When Becky says she loves her job “every single day,” you believe her. She truly enjoys figuring out what’s important to the clients FSFP serves, uncovering their data-related pain points and finding the technologies and drivers that can support needed change.
Becky wants organizations to embrace data governance, especially the individuals who aren’t familiar with its practices and tools, such as Collibra. She frequently encounters people who initially don’t care all that much about governance because their priority is finding the data they need to use — and finding it quickly.
Helping people to look beyond the data to see governance’s full potential and how it solves business challenges is what drives Becky. Witnessing the moment when people “get it” is one of the job’s rewards. “I live for those light-bulb moments,” Becky says.
Client Engagements Bring Skills to Bear
One of Becky’s earliest engagements here was working with a client who purchased Collibra but hadn’t set it up yet. They brought in FSFP to establish the organizational structure and educate their teams on the importance of metadata management and how to use Collibra.
Early on at FSFP, Becky became certified as Collibra Certified Expert 2. The certification demonstrates she has the knowledge, skills and ability to configure, implement and maintain the operating model for organizations and understands the nuances of the Collibra platform (user roles, content management, security, etc.).
A more recent client engagement found Becky working to establish an enterprise data governance function and understand the company’s requirements for an enterprise metadata management solution. She describes it as an organization whose people were doing the right things instinctively, but they needed to standardize processes to scale. Driving adoption is vital to this client, and Becky’s excited about working with them to accomplish this.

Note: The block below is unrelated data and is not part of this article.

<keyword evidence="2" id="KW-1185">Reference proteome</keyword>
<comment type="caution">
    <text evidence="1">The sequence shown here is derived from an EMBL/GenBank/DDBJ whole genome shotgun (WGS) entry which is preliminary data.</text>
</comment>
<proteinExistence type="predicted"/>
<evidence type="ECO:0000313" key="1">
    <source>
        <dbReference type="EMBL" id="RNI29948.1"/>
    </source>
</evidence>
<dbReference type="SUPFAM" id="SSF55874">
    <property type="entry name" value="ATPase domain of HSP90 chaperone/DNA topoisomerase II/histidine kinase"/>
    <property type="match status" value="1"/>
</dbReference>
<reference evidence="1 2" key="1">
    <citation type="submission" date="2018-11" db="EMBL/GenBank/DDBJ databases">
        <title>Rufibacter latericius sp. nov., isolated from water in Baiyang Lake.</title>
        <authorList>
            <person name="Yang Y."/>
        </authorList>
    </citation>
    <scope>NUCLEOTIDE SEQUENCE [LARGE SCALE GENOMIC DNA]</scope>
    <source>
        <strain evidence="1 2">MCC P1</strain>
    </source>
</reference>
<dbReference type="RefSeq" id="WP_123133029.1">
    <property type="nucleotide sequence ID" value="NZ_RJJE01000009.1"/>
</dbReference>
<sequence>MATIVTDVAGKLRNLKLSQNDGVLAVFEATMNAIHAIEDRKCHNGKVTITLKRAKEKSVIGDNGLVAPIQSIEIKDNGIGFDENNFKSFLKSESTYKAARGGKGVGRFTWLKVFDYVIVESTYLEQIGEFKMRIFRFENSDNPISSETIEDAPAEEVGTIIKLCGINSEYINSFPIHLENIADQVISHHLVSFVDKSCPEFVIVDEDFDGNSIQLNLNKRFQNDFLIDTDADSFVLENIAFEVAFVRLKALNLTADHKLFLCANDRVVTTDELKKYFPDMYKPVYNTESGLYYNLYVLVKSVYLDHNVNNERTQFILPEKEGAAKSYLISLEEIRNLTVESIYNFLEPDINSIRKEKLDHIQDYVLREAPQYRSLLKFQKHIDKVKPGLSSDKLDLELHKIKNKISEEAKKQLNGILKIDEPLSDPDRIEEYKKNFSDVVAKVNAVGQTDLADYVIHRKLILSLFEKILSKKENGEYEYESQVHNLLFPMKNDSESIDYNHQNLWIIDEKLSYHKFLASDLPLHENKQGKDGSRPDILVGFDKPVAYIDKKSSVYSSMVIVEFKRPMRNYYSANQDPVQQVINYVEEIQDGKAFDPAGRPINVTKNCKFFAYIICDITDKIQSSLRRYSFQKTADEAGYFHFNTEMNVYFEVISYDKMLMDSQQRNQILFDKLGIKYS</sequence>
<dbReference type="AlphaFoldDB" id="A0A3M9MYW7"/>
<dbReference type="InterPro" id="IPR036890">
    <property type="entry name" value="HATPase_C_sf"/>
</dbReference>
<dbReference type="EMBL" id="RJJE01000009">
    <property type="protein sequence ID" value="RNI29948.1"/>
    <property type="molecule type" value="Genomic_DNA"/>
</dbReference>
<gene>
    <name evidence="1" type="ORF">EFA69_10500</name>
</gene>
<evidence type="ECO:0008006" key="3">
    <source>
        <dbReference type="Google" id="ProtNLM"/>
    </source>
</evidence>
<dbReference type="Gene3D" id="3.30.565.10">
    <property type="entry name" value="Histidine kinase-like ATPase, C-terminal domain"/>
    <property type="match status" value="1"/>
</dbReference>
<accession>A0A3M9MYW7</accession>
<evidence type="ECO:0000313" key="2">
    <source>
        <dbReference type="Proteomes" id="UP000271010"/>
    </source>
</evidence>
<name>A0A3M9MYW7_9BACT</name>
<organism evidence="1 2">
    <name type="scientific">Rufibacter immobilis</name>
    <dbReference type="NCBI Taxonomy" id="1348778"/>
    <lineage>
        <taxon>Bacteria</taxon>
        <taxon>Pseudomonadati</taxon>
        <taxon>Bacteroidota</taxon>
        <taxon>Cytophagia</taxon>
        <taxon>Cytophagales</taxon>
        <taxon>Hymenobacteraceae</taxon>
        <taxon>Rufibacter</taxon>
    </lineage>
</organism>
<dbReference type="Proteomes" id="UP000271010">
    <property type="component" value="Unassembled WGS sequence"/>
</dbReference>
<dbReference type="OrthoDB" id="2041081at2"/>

A Career Information Management
When I asked Becky about the keys to success in this industry, she cited the importance of effective communication, being relatable and establishing credibility. “There are times when being a woman helps, and there are times when it hurts,” Becky says. “Even though diversity is increasing in information management, conversations around data and technology often include more men than women. So, when a woman walks into the board room to talk about data, people notice. Sometimes that makes things easier — bringing in a different voice can often help people hear things in a new way.”
Other times it can be harder, and Becky says she’s not always sure what’s at the root of those instances — and whether it’s because of her age, gender, where she grew up or her professional background. She uses those occasional experiences to shape how she helps other women see that information management is a viable career for everyone.
Our conversation shifted to Becky’s niece, with her telling me that her niece has an affinity for math. “We were talking recently about careers where her love of math could be explored,” Becky says. One-on-one conversations like these and the larger-platform opportunities Becky gets when she speaks at universities and industry conferences give her the chance to talk about information management. She shares what it’s like to work in data governance and how she interacts with many smart and talented women. “The more women that people see on stage and at the podium, the better,” Becky says.
While Becky believes the workplace is changing for the better, one of the places where gender still comes up is in the leadership space. Though there is more diversity overall, Becky sees much less of it at the executive level.
From Inspiring Others to Being Inspired
As our conversation neared its end, I asked Becky which women leaders inspire her. She said Kelle O’Neal, FSFP’s founder. “She’s a CEO who works in data. She’s amazing to work with. And she successfully balances her family with a busy career.”
Someone else who came to mind is a close friend of Becky’s, Jane Vangsness-Frisch, PhD, VP of Student Affairs at North Dakota State College of Science. She says that Jane is a lot like Kelle in many ways. They both work in traditionally male-dominated fields and work tirelessly to find innovative approaches to address deep-seated issues.
Becky says she’s fortunate to work with a wide circle of smart, talented women and values having them in her life. The feeling is mutual at FSFP, and we’re glad Becky is part of the team.